Asimov Finds a ‘Fresh Approach’ at Rouge et Blanc; Cuozzo Wonders About Ellabess

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Part joy, part conundrum, Rouge et Blanc defies expectations, begins Eric Asimov in his two-star review of Rouge et Blanc, a Soho bistro that takes a fresh approach to combining France and Vietnam. Wee plates, to start, include a gorgeous heirloom tomato salad and melt-in-the-mouth fragile slivers of octopus dishes that dont fit with the French-Vietnamese theme, but should be consumed with no complaint. The most brilliant dish is lightly fried rouget served whole, and another good pick is the rich, unctuous bone marrow. Main courses are not as consistent, but try the meaty lamb ribs that fall off the bone and the mix of seasonal vegetables the rare dish aimed at vegetarians that will satisfy anybody. Overall, Asimov determines that the restaurant is hampered by a lack of polish and consistency, but Im swayed by its creativity, vision and, yes, that wine list. [NYT]

It's Chinese for people with money who are scared to go to Chinatown, writes Lauren Shockey of Redfarm. Instead of hanging ducks in the windows, the atmosphere here is imbued with rustic charm, but the buzz does result in a less-than-charming 30-minute wait. Once youre seated, get an order of the crispy beef; crispy is an understatement: The sweet, lemongrassy, sesame-studded meat shatters between your teeth. Other star items include the comforting, Pac-Man-shaped pork and crab soup dumplings, and the diced lamb with Chinese broccoli. Many entres recall fancified versions of sweet-and-salty takeout staples; avoid the shrimp and cashew nuts, the three chili chicken, and the oily rice noodles with duck. [VV]
Related: Barnyard Chinese [NYM]

Steve Cuozzo visits Ellabess in the theoretically trendy Nolitan Hotel, and deems it another erratic bistro in another also-ran hotel. The room itself is stark noir without romance. Some items on the menu reveal real talent, such as the monkfish and the lamb loin, but most leave him questioning: Who goes there when a dozen more attractive places are within two blocks? [NYP]

Id say that La Mar is a fair, forgettable restaurant serving family-friendly, generic versions of Peruvian cuisine, writes Ryan Sutton in his one-star review of La Mar Cebicheria Peruana. The signature ceviche ($19 hamachi) tastes as though it had been marinated not in lime juice but Hawaiian Punch. There are a few standouts on the menu: a sweet and musky scallop and uni ceviche, fried fish belly, and barely grilled lobster. And the pisco sours are good. But mostly, the food will neither offend nor inspire. Its the Andean equivalent of TGI Fridays. [Bloomberg]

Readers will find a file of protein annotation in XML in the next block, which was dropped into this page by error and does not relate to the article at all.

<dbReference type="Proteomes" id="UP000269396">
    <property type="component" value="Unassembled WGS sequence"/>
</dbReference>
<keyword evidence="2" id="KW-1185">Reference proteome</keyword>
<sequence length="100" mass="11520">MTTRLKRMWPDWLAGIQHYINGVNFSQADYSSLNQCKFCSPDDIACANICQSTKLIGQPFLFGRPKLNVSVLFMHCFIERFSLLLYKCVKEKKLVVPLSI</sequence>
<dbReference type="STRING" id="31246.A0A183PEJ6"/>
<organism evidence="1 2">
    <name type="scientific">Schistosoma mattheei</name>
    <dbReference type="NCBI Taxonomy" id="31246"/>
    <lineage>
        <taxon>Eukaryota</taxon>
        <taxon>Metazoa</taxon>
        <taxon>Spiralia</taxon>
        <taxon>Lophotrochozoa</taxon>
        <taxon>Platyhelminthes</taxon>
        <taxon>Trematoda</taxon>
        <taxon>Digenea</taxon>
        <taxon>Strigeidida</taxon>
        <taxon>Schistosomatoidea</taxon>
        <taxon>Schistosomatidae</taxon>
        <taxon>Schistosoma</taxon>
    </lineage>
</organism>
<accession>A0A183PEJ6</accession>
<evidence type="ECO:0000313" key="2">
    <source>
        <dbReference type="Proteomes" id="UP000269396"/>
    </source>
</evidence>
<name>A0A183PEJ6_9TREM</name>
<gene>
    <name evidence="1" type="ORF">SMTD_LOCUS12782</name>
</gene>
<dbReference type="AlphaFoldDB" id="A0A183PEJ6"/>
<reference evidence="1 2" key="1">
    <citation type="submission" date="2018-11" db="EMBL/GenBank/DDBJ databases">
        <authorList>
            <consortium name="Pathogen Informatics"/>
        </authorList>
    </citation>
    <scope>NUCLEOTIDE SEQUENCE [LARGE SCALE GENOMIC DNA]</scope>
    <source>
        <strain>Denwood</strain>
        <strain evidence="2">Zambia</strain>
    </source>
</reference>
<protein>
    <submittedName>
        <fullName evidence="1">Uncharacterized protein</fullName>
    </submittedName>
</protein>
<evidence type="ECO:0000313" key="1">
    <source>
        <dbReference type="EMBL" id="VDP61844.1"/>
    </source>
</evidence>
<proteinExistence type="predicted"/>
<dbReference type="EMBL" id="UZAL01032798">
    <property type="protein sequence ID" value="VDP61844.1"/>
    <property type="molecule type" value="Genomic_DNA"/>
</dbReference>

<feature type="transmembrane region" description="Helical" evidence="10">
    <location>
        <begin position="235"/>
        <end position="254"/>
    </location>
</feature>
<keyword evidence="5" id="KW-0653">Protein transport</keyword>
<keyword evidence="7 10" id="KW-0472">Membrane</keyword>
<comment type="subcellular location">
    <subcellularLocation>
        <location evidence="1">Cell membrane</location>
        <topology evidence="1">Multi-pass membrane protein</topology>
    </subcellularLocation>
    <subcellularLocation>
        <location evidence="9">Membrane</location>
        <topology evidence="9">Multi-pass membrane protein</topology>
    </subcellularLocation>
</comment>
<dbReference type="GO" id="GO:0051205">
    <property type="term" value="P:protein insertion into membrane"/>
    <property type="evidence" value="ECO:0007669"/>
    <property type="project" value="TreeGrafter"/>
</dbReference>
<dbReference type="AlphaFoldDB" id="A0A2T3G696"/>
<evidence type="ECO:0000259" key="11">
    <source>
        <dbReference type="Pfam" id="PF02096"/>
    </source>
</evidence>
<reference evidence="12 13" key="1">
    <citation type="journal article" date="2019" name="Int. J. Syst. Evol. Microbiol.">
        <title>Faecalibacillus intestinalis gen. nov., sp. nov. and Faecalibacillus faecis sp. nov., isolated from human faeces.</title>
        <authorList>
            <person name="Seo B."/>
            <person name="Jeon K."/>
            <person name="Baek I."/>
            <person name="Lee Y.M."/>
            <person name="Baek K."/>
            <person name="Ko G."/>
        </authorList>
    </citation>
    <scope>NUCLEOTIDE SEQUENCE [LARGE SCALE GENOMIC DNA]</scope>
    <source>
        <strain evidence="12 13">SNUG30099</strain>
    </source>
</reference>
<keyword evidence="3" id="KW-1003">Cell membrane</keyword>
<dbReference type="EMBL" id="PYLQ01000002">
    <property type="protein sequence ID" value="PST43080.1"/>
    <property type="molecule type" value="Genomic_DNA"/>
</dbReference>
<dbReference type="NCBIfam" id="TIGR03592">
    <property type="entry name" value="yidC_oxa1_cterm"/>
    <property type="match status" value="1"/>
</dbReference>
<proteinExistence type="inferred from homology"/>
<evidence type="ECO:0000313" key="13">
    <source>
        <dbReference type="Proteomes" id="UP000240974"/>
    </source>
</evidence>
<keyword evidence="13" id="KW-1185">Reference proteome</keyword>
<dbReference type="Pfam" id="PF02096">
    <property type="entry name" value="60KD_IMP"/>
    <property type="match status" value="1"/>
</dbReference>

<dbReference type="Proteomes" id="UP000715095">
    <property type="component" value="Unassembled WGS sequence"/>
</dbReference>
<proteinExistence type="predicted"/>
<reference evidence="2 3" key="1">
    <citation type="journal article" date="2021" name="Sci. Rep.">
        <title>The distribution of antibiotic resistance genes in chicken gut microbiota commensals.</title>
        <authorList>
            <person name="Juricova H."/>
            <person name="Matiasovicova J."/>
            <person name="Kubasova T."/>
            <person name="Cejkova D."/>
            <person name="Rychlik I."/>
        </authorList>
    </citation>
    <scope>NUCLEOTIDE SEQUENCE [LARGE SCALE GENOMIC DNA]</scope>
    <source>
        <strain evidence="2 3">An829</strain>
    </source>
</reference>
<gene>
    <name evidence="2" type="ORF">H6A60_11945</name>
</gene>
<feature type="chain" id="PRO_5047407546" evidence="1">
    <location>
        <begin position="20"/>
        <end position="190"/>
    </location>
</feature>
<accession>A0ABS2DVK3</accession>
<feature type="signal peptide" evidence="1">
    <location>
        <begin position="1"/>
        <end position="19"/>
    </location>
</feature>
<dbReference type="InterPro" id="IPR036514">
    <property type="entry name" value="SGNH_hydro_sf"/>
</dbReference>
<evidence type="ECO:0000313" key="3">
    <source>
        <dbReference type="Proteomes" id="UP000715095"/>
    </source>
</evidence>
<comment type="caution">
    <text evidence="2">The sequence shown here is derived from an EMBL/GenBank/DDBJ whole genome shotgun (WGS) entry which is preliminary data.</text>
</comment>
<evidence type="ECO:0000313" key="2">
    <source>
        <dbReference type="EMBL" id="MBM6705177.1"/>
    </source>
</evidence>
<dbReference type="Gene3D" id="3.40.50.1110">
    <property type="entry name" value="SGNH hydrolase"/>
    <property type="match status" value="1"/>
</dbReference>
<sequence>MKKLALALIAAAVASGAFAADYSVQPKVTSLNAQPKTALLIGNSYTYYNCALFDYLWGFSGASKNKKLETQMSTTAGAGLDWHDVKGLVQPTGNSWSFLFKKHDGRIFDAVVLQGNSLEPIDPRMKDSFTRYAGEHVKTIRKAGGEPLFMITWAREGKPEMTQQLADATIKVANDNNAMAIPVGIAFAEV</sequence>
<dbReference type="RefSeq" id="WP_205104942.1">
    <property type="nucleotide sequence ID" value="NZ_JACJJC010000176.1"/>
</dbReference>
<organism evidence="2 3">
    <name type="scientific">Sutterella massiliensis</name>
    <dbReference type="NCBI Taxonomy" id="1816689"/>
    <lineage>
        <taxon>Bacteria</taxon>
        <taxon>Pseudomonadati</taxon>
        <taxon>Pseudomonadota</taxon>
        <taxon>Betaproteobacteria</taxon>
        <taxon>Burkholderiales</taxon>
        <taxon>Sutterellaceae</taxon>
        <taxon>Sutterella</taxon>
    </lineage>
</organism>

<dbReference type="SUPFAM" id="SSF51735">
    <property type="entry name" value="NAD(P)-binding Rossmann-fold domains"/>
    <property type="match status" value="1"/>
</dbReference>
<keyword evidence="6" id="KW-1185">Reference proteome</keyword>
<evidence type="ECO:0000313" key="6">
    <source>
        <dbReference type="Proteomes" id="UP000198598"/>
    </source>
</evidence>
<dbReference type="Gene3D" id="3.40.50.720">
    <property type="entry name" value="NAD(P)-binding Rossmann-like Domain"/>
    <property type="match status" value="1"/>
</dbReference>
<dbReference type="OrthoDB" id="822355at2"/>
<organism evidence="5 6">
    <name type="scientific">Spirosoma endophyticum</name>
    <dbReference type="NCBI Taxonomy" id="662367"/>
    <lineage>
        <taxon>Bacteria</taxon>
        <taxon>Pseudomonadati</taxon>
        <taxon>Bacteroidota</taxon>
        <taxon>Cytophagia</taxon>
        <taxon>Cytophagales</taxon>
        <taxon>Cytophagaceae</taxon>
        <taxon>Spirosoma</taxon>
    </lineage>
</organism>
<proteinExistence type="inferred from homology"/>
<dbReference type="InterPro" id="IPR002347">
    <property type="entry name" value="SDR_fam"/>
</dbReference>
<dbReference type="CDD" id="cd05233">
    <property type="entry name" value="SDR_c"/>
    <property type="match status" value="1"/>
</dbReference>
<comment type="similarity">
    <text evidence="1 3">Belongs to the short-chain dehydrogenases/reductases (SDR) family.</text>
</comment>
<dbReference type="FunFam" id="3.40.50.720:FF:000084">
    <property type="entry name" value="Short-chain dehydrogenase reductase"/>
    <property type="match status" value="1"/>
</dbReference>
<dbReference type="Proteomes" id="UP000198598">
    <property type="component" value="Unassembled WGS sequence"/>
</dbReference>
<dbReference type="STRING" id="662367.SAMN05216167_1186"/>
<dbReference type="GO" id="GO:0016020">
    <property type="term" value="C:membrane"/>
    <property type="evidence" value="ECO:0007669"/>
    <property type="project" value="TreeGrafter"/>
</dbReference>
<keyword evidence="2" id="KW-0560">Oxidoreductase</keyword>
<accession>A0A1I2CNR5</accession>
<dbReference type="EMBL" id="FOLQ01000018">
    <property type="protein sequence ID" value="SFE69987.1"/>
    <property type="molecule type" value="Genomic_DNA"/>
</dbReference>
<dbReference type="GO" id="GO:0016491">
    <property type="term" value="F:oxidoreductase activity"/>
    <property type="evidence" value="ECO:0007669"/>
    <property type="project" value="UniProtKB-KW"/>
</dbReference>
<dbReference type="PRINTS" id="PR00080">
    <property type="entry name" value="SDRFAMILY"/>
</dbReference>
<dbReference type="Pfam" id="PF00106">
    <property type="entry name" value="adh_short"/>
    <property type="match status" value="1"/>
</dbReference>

Robert Sietsema is slightly more impressed by La Mar, which he says has perfect ceviches and mediocre everything else. Anything made with raw fish is spectacular, especially the La Mar hamachi tiradito there's no better raw fish in town. Beyond that, many of the entres disappoint, and, once into the arena of traditional peasant fare, the menu founders badly. Your best bet is to forgo the hour-long wait, sit at the bar downstairs, and enjoy a pisco sour and a ceviche. [VV]

Tables for Two checks out Kajitsu, a restaurant that serves shojin ryori, devotion cuisine based on a premise of not taking life. Meat and fish are prohibited, and vegetables, nuts, and legumes are served strictly and respectfully within season; the menu changes each month. The pursuit of enlightenment is evident even in the sparse décor and hushed atmosphere, which is not unlike entering a spa. The food, which comes in four- or eight-course prix fixe options, is tasty and artful: a terrine of fall vegetables, red miso soup on a bundle of silky, sweet eggplant, nama-fu, a doughy dish that could easily be consumed by the plateful. Its one thing to walk away from an eight-course dinner feeling enlightened; its another altogether to leave feeling revitalized. [NYer]

Birreria is no ones idea of an Italian restaurant, writes Julia Moskin. Its a convivial rooftop beer garden with a focus on meats and a rowdy bar crowd that threatens to take over at prime time. Skip the undrinkable housemade beers, and try the rarer finds on the suds menu. As for food, the meats and cheeses are "impeccably handled, a pile of fried shiitakes is the high point, and the steak and market fish are perfectly cooked. However, service is brisk: Birreria is built more for speed than hospitality. [NYT]
Related: Dont Call It Bar Food [NYM]

Jane Black visits Bien Cuit, a new bakery in Boerum Hill turning out baguettes with a crisp crust and airy but still-chewy crumb. The baker, Zachary Golper, bakes three times a day, a too-rare and wonderful routine that means customers can get a truly fresh loaf in the morning, and even after work. At lunch, the shop offers up a small, excellent selection of sandwiches, including a rye version with caramelized garlic, zucchini, and olives. The pastries here are excellent, too, from the delicate almond-pear danish to the croissants which shatter, as croissants should. The prices are steeper than many other neighborhood bakeries, but such is the price of having something eminently well done. [NYT]